The CDa has pronounced preference for a combination CDA, VVD, D66 and GL (Greens).

    That takes some swallowing for me. People always say that ‘shy CDA’ (just like here) hold sway but we know here now that is a myth.

  23. By the way when I described PvdA as Old Labour, some with knowledge could have taken issue with me. It has had its new Labour period but has very strong Brownite roots rather than Blairite. These ‘ites’ are a bit wonky to use but one tries to precise.

  24. @Laszlo – “tacit knowledge”

    Interveiw with Mathew Crawford on Start the Week (BBC R4) this morning. Atrition rate of 693 for every 100 that Henry Ford employed. These were skilled mechanics from cycle and carriage workshops who refused to be deskilled or infantalised and the vast majority walked away from the assembly line . He also claimed that manual work is more intellectually demanding than office work. Repeat on now.

  25. I am trying very hard not to comment on this issue, as there is a very good chance my passion will overtake my reason.

    I will restrict myself to one solitary statement: The rule of international law applies equally to all states. But there will always be some states that are more equal than others.

    There. I said it without saying it.

    Raf

  26. Dutch again

    I think I wrote before that my bet would be on PvdA D66, GL, VVD. (78 seats at the mo). This in Holland is known as the purple combination and gets rid of those pesky Christians.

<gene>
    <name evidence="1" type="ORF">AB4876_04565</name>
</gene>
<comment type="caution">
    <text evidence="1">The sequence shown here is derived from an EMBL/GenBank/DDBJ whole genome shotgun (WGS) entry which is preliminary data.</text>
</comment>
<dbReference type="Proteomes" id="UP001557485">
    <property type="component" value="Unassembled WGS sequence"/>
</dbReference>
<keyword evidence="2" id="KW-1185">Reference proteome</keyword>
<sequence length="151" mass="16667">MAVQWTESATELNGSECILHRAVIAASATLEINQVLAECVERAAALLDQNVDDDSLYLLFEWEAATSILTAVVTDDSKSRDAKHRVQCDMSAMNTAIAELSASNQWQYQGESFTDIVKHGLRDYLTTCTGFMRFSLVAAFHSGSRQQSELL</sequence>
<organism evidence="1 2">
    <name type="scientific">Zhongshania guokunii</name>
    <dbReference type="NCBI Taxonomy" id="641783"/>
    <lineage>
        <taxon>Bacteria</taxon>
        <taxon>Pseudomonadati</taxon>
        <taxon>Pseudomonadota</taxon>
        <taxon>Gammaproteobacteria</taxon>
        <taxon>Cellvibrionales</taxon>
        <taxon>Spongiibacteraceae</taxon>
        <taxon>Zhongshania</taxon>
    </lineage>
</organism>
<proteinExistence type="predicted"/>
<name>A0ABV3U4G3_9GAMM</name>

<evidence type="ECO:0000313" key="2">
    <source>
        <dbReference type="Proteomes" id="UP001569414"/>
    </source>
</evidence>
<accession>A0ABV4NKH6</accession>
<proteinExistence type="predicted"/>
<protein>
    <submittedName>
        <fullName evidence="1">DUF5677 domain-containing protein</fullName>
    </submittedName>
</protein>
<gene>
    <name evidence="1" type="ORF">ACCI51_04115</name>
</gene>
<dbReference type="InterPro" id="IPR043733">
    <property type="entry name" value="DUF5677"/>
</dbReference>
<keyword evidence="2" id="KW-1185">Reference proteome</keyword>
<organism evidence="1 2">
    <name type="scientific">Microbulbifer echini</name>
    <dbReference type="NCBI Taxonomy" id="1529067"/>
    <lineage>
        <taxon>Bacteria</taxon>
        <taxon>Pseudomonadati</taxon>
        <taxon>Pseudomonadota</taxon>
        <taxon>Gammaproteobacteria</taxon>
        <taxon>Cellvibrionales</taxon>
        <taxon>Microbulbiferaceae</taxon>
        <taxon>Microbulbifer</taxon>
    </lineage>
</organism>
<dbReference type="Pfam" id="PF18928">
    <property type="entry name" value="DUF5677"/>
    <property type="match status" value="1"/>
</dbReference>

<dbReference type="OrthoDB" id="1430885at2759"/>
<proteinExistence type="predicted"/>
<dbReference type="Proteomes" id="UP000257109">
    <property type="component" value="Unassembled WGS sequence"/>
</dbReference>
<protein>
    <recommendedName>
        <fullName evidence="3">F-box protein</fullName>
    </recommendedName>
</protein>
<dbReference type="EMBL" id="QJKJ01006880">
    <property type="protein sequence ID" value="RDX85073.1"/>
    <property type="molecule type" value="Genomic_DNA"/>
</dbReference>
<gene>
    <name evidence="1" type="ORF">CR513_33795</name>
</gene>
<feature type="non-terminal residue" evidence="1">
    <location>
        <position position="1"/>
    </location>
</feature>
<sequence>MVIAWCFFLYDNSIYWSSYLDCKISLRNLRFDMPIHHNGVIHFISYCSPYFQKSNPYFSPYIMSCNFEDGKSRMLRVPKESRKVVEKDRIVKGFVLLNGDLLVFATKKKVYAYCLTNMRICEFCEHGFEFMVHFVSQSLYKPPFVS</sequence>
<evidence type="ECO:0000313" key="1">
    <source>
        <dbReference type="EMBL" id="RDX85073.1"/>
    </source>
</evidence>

But this needs the component factions to keep up their performance on polling day, particularly the intellectually elitest D66 that have more the reputation of champagne socialists than the by Roland so-admired ‘sandal wearer Lib Dems’ .

  27. Just to bring in Old Nat I am surprised the parties have not splintered in the SP, as from extensive cultural contact, I feel the Scots have more in common with the Dutch than any nation I know (yes I know about the golf). The sophistication and education of the Scots would guarantee this I would have thought. So I think the essential difference is that they have to await independence before, like the Lib Dems in England under PR, scattering to the four winds, as I wrote earlier today.

  28. @Howard
    Purple coalition seems to me the most probable outcome. VVD is clear frontrunner, but Job Cohen remains popular. The Dutch political landscape is so fragmented that any coalition without both VVD and PvDA seems very difficult – PVV is definitely out and has lost momentum and CDA is heading for historical low. The issue of the GL (the party that I mostly like in the Netherlands) joining the purple (or any other coalition) remains open, but I fear that if they enter the government, they will suffer from the “junior partner syndrome”. See what happened recently in the Czech Republic: both junior partners of the former center-right coalition, i.e. the Christian Democrats and the Greens, are now out of parliament, as they failed to pass the threshold of 5%.